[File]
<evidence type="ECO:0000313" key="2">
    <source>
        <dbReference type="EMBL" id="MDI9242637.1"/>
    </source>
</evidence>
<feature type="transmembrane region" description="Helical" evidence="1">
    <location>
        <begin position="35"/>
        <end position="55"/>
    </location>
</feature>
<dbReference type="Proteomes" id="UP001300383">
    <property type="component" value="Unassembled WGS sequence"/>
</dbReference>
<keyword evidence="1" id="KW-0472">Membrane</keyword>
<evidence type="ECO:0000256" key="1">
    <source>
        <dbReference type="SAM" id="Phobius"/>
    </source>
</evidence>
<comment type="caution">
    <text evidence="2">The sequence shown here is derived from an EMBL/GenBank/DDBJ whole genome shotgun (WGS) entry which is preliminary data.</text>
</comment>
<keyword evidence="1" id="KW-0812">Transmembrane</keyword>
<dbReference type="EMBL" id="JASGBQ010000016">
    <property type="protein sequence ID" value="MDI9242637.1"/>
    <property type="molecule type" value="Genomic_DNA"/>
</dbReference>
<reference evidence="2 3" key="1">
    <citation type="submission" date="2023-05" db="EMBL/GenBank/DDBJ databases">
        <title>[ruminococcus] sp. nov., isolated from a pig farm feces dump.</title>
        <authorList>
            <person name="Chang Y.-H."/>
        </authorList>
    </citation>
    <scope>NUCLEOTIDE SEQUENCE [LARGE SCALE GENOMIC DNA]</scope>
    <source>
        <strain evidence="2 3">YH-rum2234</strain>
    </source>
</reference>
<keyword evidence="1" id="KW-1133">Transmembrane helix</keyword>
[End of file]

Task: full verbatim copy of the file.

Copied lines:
<evidence type="ECO:0000313" key="2">
    <source>
        <dbReference type="EMBL" id="MDI9242637.1"/>
    </source>
</evidence>
<feature type="transmembrane region" description="Helical" evidence="1">
    <location>
        <begin position="35"/>
        <end position="55"/>
    </location>
</feature>
<dbReference type="Proteomes" id="UP001300383">
    <property type="component" value="Unassembled WGS sequence"/>
</dbReference>
<keyword evidence="1" id="KW-0472">Membrane</keyword>
<evidence type="ECO:0000256" key="1">
    <source>
        <dbReference type="SAM" id="Phobius"/>
    </source>
</evidence>
<comment type="caution">
    <text evidence="2">The sequence shown here is derived from an EMBL/GenBank/DDBJ whole genome shotgun (WGS) entry which is preliminary data.</text>
</comment>
<keyword evidence="1" id="KW-0812">Transmembrane</keyword>
<dbReference type="EMBL" id="JASGBQ010000016">
    <property type="protein sequence ID" value="MDI9242637.1"/>
    <property type="molecule type" value="Genomic_DNA"/>
</dbReference>
<reference evidence="2 3" key="1">
    <citation type="submission" date="2023-05" db="EMBL/GenBank/DDBJ databases">
        <title>[ruminococcus] sp. nov., isolated from a pig farm feces dump.</title>
        <authorList>
            <person name="Chang Y.-H."/>
        </authorList>
    </citation>
    <scope>NUCLEOTIDE SEQUENCE [LARGE SCALE GENOMIC DNA]</scope>
    <source>
        <strain evidence="2 3">YH-rum2234</strain>
    </source>
</reference>
<keyword evidence="1" id="KW-1133">Transmembrane helix</keyword>